Fears of an American recession rose sharply yesterday after Paul O'Neill, the US Treasury Secretary, admitted the economy would "almost certainly" contract in the wake of the terror attacks on New York and Washington.
His warning came as official figures showed employment had fallen by its largest amount in 10 years, even before last month's outrage.
Mr O'Neill said: "The attacks of 11 September were a shock to our economy, abruptly halting activity in many sectors which will almost certainly result in a negative growth rate in the third quarter and a delayed recovery by a quarter or so."
He was speaking ahead of today's hastily-arranged meeting of finance ministers of the Group of Seven nations, which includes the UK.
The meeting will be held against an increasingly gloomy background. The American government said yesterday that US firms had shed nearly 200,000 jobs last month.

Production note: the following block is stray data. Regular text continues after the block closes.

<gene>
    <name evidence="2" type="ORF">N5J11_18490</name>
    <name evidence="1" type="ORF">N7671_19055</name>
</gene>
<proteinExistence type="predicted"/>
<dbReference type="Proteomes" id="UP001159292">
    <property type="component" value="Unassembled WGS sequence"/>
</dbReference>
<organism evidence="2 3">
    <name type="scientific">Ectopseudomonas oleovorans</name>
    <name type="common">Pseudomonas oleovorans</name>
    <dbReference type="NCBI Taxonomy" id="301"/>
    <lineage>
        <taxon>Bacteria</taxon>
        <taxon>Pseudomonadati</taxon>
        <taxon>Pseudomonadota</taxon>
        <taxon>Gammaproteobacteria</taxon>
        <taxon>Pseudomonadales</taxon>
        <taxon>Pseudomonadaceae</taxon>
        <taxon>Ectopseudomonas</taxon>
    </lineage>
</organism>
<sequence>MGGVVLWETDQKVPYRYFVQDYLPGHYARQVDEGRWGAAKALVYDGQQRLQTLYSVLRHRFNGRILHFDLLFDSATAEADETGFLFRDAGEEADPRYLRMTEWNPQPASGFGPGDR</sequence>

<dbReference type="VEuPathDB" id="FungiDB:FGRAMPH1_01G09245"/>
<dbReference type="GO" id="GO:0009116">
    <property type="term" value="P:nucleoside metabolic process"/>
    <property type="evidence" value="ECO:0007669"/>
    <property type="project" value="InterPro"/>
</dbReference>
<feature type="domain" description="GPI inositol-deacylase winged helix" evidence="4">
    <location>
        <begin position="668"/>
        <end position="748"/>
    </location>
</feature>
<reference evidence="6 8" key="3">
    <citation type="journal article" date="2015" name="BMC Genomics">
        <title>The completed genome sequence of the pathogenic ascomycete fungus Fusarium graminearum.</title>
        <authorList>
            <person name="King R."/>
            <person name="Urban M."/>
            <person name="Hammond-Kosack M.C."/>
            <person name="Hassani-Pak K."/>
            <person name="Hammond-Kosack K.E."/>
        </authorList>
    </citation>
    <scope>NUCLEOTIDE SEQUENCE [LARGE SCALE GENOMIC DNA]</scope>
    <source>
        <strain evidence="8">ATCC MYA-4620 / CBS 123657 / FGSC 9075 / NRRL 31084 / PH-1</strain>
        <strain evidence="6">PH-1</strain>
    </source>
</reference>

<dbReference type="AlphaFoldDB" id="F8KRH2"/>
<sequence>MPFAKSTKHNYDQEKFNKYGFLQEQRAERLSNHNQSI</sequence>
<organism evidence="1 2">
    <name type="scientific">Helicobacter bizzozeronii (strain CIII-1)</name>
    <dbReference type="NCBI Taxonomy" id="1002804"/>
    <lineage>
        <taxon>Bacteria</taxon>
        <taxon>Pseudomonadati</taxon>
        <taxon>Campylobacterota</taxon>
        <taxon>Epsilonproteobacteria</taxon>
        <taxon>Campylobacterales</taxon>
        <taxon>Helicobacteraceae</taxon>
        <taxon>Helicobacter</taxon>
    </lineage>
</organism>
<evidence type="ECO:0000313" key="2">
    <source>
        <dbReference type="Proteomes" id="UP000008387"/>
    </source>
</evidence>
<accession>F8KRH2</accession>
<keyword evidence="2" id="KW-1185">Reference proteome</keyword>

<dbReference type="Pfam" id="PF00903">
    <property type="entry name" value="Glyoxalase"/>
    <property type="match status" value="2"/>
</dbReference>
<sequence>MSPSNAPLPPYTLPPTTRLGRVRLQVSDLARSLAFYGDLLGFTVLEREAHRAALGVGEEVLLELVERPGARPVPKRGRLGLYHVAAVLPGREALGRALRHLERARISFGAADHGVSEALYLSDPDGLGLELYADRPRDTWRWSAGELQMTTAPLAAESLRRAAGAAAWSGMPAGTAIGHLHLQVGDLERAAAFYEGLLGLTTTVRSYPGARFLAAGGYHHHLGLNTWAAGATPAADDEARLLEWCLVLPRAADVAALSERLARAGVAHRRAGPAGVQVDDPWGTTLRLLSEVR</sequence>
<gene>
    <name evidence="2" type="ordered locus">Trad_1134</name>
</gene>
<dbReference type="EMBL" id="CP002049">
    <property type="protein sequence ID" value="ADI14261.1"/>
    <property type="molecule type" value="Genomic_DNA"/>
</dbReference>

"It is likely the events of 11 September had little effect on the September employment and unemployment figures," said Katharine Abraham, at the Labour Department. "Job loss related directly or indirectly [to the attacks] should begin to be reflected in the October data.
"It certainly indicates a weak economy going into this terrorists action," said Delos Smith, senior economist with the Conference Board, a business research group in New York. "Obviously, the October number is going to be very, very poor."
However there was a ray of hope yesterday as Abby Joseph Cohen, chief investment strategist at Goldman Sachs, said the stock market would rise by a third by the end of next year.
Ms Cohen, who is identified with the bull run of the late 1990s, expects the S&P500 to hit 1,300 to 1,425.